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Old 12-23-2017, 12:44 AM   #161
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Nope, I mean mpg. My '88 was a 2.0 liter. My '96 is a 2.3 liter as is my 2011. I only have 5000 km on my 2011. In July I drove it from Calgary, through the mountains to the Shueswap Lake in BC. I hand calculated the fuel mileage. It worked out to 41 miles per Imperial gallon (4.55 liters).
I still have the build sheet for my 2011. It states 30 mpg city and 40 mpg highway. This was my first highway trip since new and I wanted to see if the numbers quoted were accurate. I allowed about 3500 km for break-in before testing the numbers and they were accurate.
I've made the trip a number of times in my '96 and have consistently gotten 40 mpg.
I fill till shut off at Costco. I write the odometer reading on the receipt. I convert the liters to imperial gallons and the kilometers to miles. Then I calculate mpg. I do this every time I fuel.
I've never calculated based on an American (3.7 liter) gallon but I suspect this may be the discrepancy.
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Old 12-23-2017, 01:35 AM   #162
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I fill till shut off at Costco. I write the odometer reading on the receipt. I convert the liters to imperial gallons and the kilometers to miles. Then I calculate mpg. I do this every time I fuel.
No idea why you continue to sow confusion when it comes to fuel consumption. Or why you persist in converting for no reason.
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Old 12-23-2017, 01:37 AM   #163
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My '96 is a 2.3 liter as is my 2011. still have the build sheet for my 2011. It states 30 mpg city and 40 mpg highway.
I'm a dog with a bone so bear with me. That's significantly different than the US EPA estimate for highway mileage of the same vehicle. 40 Imperial MPG equates to roughly 33 US MPG. The EPA estimate for the 2.3L 4-cyl is 27 for the manual, 23 for the automatic. So that would mean you're getting more than 25% better mileage (6 to 10 more US MPG) somewhere.Click image for larger version

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Old 12-23-2017, 02:02 AM   #164
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Maybe using Roman numerals would work.
XXXX miles per Imperial gallon?
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Old 12-23-2017, 05:41 AM   #165
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If pennies bother you to a point of “hate,” then my advice would be don’t cross the border, stay in Canada. I don’t like the much higher gas prices in Canada, but it doesn’t stop me from going to Canada to visit friends and take in the natural beauty. I could be wrong, but it is my understanding that Canada discontinued pennies because they were more expensive to mint than they were worth, not for the convenience of Canadians who didn’t want to have a heavy, jingling pocket. I personally don’t mind pocket change because I have containers both at home it all goes in both at home and in the trailer. Every so often I take it to the bank and drop it all in the coin counter, and it usually adds up to a tidy sum, like an “unexpected windfall.” I can find more serious things to annoy me than pennies, nickels, and dimes.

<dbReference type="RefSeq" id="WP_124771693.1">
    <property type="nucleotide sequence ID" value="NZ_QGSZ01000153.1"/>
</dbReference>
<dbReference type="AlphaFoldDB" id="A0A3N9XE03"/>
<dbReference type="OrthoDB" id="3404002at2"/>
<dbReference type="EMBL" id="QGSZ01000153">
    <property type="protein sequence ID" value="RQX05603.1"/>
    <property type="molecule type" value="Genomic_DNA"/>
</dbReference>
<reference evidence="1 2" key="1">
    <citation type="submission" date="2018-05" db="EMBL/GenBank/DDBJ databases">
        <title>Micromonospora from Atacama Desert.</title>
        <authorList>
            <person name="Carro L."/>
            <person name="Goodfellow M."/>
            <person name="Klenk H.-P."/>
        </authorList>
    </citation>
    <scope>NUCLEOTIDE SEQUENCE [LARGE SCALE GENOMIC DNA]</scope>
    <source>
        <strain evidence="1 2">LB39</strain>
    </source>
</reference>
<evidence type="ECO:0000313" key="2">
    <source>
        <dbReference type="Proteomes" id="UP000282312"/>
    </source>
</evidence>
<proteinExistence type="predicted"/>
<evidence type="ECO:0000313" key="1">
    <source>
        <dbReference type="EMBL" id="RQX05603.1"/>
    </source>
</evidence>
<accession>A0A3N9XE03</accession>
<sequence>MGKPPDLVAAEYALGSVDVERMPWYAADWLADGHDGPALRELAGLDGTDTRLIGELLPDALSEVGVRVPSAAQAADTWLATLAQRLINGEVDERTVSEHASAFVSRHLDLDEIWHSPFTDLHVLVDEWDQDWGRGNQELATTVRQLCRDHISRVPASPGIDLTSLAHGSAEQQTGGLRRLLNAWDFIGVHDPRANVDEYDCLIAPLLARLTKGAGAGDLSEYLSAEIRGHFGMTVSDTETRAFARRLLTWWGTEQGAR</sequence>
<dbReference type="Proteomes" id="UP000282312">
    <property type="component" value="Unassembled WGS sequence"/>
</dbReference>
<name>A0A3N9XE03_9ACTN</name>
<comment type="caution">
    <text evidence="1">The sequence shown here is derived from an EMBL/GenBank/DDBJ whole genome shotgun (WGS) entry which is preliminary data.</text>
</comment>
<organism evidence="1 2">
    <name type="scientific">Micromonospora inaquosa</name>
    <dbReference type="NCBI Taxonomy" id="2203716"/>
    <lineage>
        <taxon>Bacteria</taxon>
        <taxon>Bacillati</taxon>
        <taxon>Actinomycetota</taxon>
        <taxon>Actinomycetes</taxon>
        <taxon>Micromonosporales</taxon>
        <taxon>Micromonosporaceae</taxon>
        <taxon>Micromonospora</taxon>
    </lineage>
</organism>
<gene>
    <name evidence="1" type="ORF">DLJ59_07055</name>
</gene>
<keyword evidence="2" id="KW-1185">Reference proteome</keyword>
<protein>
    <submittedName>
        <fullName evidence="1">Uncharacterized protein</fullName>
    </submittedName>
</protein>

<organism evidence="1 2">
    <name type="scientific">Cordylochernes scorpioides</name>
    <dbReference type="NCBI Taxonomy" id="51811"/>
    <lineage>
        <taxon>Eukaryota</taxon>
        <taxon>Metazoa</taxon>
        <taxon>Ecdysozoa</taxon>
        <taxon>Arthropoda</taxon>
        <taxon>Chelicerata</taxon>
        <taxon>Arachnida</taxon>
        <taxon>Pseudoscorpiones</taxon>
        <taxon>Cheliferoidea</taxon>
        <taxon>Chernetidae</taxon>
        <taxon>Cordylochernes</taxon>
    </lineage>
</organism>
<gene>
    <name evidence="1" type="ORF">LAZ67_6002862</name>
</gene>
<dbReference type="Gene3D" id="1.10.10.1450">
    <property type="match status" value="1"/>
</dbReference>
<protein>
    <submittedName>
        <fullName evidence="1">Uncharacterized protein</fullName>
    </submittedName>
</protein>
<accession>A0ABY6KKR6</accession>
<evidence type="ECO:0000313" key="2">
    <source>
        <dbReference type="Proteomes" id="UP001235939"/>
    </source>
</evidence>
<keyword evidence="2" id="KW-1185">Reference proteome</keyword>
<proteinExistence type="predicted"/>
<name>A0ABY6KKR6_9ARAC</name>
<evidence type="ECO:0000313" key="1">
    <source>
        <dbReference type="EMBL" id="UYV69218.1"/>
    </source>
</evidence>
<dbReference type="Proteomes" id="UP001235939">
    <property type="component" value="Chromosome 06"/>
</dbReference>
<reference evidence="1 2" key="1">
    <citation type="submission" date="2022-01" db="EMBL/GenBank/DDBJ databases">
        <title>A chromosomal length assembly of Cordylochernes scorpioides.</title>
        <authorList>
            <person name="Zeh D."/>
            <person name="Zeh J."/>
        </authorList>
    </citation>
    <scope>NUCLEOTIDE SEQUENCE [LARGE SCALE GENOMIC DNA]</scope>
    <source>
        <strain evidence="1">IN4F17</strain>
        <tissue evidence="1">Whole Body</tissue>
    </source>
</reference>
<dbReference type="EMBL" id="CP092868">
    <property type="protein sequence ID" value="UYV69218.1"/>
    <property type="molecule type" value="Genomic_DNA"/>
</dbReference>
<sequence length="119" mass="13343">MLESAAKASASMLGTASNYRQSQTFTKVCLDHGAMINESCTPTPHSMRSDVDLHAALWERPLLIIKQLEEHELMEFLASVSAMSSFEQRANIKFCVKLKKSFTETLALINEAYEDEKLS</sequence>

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Old 12-23-2017, 08:28 AM   #166
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In the USA we won't be getting rid of the pennies or nickels and dimes until we get rid of the odd amounts on our sales taxes.
Our tax rates are also odd 11% hst we simply round off to the nearest nickel works very well .
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Old 12-23-2017, 08:29 AM   #167
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Carl, I don't think anyone was hating on the penny, I certainly wasn't. Though like pretty much every Canadian, I sure am glad it is out of circulation. It is true that a large part of the reason for eliminating it is that it did cost more to mint than it was worth, not good economics at all. There are not too many things out there that cost less than a nickel now.

The thing about rounding cash transactions to the nearest nickel is that in time the odds have it averaging out, so nothing really is lost. This is why I am all for just rounding to the nearest dime, as there will be less small change in the pocket, and what I spend will not change.

One has to remember that we don't have $1 or $2 dollar bills, just coins, so already have some more change. Other that the weight of them, I much prefer the coin to the bill now.

What I do to minimize coinage, is to use a wallet with a change pocket in it, and whenever I buy something, I always use coins when possible. This way I always have less than $5 change, and don't have to deal with a pile at home.

BTW, I still have a Texas mickey full of pennies. I really should just cash them in, or do something funky with them like a bathroom floor as all they really are is dead weight.
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Old 12-23-2017, 08:31 AM   #168
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The ha' penny has been gone for quite a while now. I wonder if that caused a kerfuffle when eliminated.
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Old 12-23-2017, 09:13 AM   #169
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Many here in Canada were aposed to eleminating the penny but I bet you will find few and far between who miss it now. And yes I will continue to travel to the US penny or no penny ,liters or gallons, green money or funny colered money as the US is still the second best country in the world.
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Old 12-23-2017, 10:06 AM   #170
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Originally Posted by Jim Bennett View Post
The ha' penny has been gone for quite a while now. I wonder if that caused a kerfuffle when eliminated.
I still have some "Mills" right here at my desk, AKA a "red cent" worth 1/10th of a penny originally. (now collectible)
They were originally minted for the purpose of paying sales tax only.
When I was a small boy, local grocers would let you buy candy with them though. They were actually tokens issued buy the state of Missouri.
Made of red or green plastic or in paper in 1&5 mill denominations, they were made because rounding to a whole penny would have been too onerous of a tax burden.
Inflation, has always been the easiest tax to impose and thus the biggest over time.
Here are the large paper versions...